ALEDO, ILL. – Gov. Rod R. Blagojevich today signed legislation at the Mercer Court House in Aledo allowing establishment of special hunting seasons to help combat wildlife diseases threatening Illinois’ deer herd. The new law provides needed flexibility in efforts to contain the spread of chronic wasting disease, which was detected for the first time in wild deer in northern Illinois late last year.

“Wildlife managers now have another tool to use in battling chronic wasting disease and other wildlife diseases that may pose a threat to our wild deer herd and our state’s long-standing deer hunting tradition,” Blagojevich said at the bill signing outside the County Courthouse. “As we have seen with the recent spread of other diseases involving native and exotic wildlife, we need laws and regulations that allow us to act quickly to contain them. This law does that and will help secure the future of deer hunting in Illinois.”

Chronic wasting disease (CWD) is a fatal neurological disease affecting deer and elk, but is not a know threat to humans or livestock. The incurable disease is spread from one animal to another through close contact, causing infected animals to become emaciated, to display abnormal behavior, to lose coordination and to eventually die.

The disease has been found in wild deer in western states for many years. Illinois stepped up testing for CWD after the disease was discovered in neighboring Wisconsin last year.

As part of Illinois’ statewide chronic wasting disease surveillance conducted last fall and winter, more than 4,300 samples taken from deer in 36 counties were tested. A total of 14 confirmed cases of CWD were identified in Boone, McHenry and Winnebago counties in northern Illinois.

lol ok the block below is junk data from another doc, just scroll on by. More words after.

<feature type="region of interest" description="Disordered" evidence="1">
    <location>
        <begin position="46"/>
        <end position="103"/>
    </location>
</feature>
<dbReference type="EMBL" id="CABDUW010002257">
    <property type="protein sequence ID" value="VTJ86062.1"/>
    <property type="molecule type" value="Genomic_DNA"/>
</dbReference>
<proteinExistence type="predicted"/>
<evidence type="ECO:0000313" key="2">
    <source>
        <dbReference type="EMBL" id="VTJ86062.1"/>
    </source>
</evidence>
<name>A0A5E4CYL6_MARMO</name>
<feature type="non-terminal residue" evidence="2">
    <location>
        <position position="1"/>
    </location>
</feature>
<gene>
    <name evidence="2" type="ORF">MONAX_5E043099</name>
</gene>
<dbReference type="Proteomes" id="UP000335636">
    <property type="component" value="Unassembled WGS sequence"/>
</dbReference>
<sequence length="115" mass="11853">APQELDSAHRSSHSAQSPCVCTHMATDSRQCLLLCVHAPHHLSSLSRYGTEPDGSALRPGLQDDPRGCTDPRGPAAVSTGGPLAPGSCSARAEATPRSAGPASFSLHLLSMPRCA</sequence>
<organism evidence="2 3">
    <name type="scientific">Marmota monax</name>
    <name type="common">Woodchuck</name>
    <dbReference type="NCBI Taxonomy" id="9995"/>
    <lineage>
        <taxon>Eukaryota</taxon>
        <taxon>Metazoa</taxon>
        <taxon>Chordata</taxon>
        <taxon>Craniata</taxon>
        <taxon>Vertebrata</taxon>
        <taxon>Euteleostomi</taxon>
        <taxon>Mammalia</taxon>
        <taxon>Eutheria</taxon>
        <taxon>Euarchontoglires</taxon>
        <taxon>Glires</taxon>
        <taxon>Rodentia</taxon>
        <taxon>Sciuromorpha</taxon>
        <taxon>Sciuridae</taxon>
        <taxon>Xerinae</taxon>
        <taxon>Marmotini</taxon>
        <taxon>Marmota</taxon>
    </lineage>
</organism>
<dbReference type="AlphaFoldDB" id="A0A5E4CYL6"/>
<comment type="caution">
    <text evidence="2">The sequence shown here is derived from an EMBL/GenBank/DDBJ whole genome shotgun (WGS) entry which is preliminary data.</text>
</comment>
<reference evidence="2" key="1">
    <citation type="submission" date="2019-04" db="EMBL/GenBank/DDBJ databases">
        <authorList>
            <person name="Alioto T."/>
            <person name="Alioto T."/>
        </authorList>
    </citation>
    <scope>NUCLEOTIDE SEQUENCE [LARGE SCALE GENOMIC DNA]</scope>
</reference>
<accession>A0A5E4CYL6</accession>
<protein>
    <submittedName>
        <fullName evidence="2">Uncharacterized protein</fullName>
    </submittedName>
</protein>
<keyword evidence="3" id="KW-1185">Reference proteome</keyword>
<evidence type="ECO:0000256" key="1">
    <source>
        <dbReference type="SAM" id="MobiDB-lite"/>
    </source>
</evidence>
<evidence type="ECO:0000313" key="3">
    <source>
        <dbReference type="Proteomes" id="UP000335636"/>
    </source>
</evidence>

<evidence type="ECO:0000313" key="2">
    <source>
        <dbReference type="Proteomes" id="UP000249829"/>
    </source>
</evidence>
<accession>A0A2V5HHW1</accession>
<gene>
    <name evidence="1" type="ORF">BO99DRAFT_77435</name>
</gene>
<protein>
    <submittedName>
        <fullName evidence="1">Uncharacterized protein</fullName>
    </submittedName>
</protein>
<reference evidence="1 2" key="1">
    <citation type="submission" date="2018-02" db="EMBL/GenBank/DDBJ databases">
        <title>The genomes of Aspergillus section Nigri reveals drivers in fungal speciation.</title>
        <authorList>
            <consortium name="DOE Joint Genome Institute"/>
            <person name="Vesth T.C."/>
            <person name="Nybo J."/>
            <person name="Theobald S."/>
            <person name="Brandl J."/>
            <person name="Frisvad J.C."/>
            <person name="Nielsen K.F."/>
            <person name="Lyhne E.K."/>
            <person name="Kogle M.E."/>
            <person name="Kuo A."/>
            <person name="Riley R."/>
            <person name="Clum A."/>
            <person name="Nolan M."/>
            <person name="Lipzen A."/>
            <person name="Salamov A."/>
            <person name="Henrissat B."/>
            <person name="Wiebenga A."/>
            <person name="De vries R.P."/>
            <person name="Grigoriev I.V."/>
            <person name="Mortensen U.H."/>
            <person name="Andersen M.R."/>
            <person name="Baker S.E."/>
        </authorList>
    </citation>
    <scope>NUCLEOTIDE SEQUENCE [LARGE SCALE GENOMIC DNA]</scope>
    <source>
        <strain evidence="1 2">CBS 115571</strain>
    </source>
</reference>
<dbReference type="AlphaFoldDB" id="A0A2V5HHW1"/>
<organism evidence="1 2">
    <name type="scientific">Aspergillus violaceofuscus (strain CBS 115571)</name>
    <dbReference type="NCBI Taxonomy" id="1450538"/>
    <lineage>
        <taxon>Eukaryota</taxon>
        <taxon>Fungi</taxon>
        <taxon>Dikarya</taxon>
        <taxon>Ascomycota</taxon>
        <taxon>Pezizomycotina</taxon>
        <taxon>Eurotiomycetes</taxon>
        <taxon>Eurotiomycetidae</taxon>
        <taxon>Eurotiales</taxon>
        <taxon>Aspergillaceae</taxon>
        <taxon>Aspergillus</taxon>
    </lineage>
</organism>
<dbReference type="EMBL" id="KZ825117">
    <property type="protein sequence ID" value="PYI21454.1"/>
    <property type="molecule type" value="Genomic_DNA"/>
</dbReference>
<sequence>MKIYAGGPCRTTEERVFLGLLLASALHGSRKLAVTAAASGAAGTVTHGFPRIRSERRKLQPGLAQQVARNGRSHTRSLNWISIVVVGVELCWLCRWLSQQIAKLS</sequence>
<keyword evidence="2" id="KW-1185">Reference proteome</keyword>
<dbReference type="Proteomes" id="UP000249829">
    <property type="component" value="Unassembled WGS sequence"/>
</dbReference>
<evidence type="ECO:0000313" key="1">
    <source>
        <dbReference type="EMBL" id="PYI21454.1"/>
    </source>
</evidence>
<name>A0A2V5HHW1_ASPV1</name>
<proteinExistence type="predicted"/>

“This new law will help us move quickly if new cases of chronic wasting disease or other serious wildlife diseases are discovered,” said Joel Brunsvold, director of the Illinois Department of Natural Resources. “While no special hunting seasons are contemplated at this time, having the ability to harvest deer in a specific, targeted location may be a critical component of efforts to reduce transmission rates and prevent the spread of the disease.”

The new law – House Bill 2918 – amends the state Wildlife Code to allow the Department of Natural Resources to establish separate harvest periods for managing or eradicating disease found in the state’s deer herd. It was sponsored by state Reps. Dan Reitz, D-Steeleville, and Dave Winters, R-Shirland, and by state Sens. Todd Sieben, R-Geneseo; John Jones, R-Mt. Vernon; Larry Walsh, D-Elwood.

More than 240,000 hunters harvested 157,710 deer during the 2002-2003 hunting seasons in Illinois.

Article lookup by year